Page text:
Dear Families,

We are about to begin our pre-Shabbat dancing and with it our first Shabbat of Session IB. Today started off under brilliant blue skies, and by 1:00pm an awesome rain storm moved through, sending us all into our tents and shelters for almost two hours.  As the sun tries to break through the afternoon clouds, we are frantically trying to shower and change in the much shortened period we have to get ready for Shabbat.

This has been another exciting week on the chava [ranch], full of goodbyes, hellos, and welcomes.  We said lehitraot [goodbye] to our Session 1A chalutzim [campers/pioneers] and greeted a new batch of chalutzim for Session 1B. As has become tradition, our new chalutzim were greeted by a tunnel of staff and chalutzim as they streamed off the bus, initiated by some of our oldest, our Bogrim chalutzim.

The week began with camp-wide tfillot [prayers] with Rabbi Marc Soloway, our scholar-in-residence for the first two weeks and a Rabbi in Boulder CO.  He led in the style of his mentor, Reb Zalman Schachter Shalomi ז’’ל (may his memory be for a blessing). Reb Zalman was an iconic figure in the Boulder and world-wide Jewish communities and will be missed.  Rabbi Marc spoke about his impact in the world of Jewish spirituality and used his original prayer translations to help augment our service.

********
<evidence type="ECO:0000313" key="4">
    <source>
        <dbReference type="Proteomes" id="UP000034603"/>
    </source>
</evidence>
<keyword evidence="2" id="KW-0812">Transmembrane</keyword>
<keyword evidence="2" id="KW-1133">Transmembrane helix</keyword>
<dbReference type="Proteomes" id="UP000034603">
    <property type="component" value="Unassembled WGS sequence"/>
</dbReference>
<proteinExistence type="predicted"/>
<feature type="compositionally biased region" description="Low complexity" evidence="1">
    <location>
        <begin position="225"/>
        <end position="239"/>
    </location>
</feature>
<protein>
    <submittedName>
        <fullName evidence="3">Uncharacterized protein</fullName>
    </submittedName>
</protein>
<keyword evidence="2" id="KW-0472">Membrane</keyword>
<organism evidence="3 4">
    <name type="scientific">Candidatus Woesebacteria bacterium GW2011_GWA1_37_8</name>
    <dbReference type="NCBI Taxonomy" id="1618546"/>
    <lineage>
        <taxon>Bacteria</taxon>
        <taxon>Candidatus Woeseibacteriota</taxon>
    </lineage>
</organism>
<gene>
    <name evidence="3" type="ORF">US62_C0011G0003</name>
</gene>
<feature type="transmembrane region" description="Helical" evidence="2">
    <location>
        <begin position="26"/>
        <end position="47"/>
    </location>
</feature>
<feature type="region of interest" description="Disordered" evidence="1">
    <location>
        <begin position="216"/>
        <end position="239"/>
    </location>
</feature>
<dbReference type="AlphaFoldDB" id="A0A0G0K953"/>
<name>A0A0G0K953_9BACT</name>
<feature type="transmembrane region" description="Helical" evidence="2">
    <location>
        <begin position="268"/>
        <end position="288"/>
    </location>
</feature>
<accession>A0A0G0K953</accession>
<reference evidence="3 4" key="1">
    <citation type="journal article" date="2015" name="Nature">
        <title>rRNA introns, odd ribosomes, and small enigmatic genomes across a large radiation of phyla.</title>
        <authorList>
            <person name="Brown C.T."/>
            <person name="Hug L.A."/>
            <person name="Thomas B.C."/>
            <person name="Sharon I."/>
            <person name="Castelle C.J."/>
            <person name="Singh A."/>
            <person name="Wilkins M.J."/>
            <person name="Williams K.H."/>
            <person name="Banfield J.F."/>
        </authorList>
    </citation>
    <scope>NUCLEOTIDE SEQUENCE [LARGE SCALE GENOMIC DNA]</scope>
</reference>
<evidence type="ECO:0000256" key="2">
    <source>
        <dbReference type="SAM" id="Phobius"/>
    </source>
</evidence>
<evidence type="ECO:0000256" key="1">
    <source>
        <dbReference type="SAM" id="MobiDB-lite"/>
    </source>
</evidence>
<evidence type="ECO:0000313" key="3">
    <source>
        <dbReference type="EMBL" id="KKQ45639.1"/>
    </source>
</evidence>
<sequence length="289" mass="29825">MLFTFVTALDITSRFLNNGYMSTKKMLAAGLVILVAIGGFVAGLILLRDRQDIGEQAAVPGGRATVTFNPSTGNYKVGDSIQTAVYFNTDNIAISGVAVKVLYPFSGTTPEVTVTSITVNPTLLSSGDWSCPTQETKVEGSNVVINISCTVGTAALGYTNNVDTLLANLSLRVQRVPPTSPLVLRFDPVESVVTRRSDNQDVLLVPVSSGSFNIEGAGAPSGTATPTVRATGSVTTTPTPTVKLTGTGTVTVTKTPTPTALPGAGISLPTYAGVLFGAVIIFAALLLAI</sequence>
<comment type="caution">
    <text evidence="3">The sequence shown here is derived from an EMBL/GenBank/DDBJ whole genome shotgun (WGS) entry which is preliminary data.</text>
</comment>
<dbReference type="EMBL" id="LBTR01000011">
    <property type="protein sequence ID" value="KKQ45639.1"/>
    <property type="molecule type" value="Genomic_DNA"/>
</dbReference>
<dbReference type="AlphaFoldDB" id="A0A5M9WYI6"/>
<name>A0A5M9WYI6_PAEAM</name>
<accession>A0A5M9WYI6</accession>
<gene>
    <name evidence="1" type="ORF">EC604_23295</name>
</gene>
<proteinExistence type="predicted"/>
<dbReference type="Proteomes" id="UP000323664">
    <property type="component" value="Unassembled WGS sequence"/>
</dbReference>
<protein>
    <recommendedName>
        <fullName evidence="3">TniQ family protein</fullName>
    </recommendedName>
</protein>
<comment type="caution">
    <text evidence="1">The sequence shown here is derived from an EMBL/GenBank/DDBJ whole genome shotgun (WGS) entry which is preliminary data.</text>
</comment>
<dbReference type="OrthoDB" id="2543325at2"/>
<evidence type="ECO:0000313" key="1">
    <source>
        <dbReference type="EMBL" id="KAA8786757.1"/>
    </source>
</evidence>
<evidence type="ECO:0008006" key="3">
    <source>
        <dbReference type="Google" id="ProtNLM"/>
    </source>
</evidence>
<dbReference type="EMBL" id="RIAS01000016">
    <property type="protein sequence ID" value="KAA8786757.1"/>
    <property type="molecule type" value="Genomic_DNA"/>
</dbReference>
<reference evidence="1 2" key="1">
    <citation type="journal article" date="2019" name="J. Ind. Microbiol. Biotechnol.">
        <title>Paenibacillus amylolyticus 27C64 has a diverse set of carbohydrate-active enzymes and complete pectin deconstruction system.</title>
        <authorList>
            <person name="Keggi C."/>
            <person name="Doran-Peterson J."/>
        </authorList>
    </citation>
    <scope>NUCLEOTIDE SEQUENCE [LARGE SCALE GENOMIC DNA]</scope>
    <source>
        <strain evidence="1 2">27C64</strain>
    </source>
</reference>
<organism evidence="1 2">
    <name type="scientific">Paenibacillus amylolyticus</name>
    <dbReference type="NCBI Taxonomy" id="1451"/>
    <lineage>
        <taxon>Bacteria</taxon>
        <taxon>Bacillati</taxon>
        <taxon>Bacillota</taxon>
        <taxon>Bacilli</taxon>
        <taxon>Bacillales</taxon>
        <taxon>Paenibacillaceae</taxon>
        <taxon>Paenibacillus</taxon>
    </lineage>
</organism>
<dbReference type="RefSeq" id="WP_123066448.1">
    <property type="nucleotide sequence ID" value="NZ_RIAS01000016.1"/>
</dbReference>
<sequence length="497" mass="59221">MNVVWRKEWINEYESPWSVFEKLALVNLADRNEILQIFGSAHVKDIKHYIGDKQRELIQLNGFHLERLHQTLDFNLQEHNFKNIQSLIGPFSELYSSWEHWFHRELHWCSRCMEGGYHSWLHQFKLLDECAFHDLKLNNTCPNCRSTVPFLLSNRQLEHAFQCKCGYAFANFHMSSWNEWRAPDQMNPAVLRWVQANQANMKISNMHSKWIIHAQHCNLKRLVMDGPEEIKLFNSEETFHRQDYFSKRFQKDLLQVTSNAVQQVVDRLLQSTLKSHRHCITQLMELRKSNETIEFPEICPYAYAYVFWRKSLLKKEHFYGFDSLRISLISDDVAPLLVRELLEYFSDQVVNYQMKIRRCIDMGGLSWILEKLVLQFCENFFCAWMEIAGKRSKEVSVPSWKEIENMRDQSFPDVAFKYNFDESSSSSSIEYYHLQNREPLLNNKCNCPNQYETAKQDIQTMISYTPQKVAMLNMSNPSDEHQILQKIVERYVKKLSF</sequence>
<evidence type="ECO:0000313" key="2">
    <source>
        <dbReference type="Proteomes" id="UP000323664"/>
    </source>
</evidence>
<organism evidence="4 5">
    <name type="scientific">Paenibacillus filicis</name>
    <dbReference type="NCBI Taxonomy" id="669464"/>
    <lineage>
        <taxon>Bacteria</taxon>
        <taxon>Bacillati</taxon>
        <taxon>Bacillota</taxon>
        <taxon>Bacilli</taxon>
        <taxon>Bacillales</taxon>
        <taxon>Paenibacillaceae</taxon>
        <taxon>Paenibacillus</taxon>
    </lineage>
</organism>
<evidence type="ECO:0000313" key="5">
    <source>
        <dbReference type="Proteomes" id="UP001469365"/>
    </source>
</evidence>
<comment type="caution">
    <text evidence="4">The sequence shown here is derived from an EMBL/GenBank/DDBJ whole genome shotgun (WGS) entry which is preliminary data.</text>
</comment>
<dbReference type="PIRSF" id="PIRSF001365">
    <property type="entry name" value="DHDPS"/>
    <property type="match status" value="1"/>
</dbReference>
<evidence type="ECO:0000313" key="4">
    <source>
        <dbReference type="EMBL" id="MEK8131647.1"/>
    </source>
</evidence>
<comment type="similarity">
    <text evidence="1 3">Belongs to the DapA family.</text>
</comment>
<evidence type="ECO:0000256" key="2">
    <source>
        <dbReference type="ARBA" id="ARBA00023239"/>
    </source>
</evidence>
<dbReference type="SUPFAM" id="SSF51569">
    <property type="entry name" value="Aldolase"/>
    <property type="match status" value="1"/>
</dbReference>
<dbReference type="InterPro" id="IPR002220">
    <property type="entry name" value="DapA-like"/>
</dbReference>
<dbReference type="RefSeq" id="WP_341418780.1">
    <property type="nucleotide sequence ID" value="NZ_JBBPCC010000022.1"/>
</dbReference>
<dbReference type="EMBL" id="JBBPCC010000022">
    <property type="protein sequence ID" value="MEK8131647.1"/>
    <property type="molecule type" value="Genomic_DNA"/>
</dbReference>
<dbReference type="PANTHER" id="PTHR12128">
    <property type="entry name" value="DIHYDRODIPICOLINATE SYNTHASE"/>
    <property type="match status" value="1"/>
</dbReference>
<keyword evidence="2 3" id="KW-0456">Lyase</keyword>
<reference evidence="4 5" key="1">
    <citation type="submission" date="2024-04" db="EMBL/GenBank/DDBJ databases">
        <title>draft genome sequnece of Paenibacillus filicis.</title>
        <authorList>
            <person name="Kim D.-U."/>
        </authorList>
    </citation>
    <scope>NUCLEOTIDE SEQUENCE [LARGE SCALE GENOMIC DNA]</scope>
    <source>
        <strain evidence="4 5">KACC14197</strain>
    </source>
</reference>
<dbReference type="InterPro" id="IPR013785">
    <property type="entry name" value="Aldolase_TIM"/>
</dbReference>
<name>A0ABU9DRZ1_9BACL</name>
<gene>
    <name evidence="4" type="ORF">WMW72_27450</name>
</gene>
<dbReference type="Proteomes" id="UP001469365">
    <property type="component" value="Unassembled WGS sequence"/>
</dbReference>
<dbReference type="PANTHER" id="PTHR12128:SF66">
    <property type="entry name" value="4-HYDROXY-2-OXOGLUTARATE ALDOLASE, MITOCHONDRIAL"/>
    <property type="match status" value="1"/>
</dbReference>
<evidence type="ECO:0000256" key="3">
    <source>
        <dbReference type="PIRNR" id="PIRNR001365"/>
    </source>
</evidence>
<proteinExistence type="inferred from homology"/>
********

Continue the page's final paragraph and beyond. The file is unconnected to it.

In addition to the 1B chalutzim that came on Tuesday, we welcomed children with special needs to camp in our Amitzimedah! The Amitzimchalutzim have participated in activities alongside their typically-developing friends.  While Amitzim is not new to us in Colorado, the level of integration we are doing this summer is new to us, and thus far has been a terrific success.

This session we also began a new chug [elective] for our older campers—salsa dancing. Gabi Wasserman, who most people here know as a winning triathlete, is also an excellent salsa dancer.  This chug, started as an experiment earlier in the week with our Bogrim and Sollelimchalutzim, has become a raging success and reached capacity.  The chalutzim are learning all the basic steps and routines of salsa dancing and livening up the dining hall during the day.

We have also continued running our usual programs.  Throughout the week, chalutzim could be found biking our roads and single tracks, riding horses on the trails, climbing both on the slab and on the bouldering wall, and just having fun hanging out around their tents during free time.  Additionally, our Jewish Outdoor Leadership Institute (JOLI) chalutzim have started working with the various edot in Shmirat HaGuf [morning warm-ups/ Protecting the Body], and other leadership opportunities throughout camp.  It’s really incredible to watch these 11th and 12th graders learn the ropes of being dugma’ot [role models] for the camp.  We hope that these incredible chalutzim will join us on tzevet in the future!

Sunday is sure to be a special day here at camp as it is Yom Sport (but shh…it’s a secret!).   Next week, all of our chalutzim head out on masa’ot [excursions] from three-day trips for our Metyalimchalutzim (5/6th graders) to five-day trips for the 9-12th graders.

As a reminder, we post pictures and updates on Facebook most days that chalutzim are at the chava [ranch]. If you are not a fan of our Facebook page, please become one.  Here is the link to our online photos that we update every two or three days.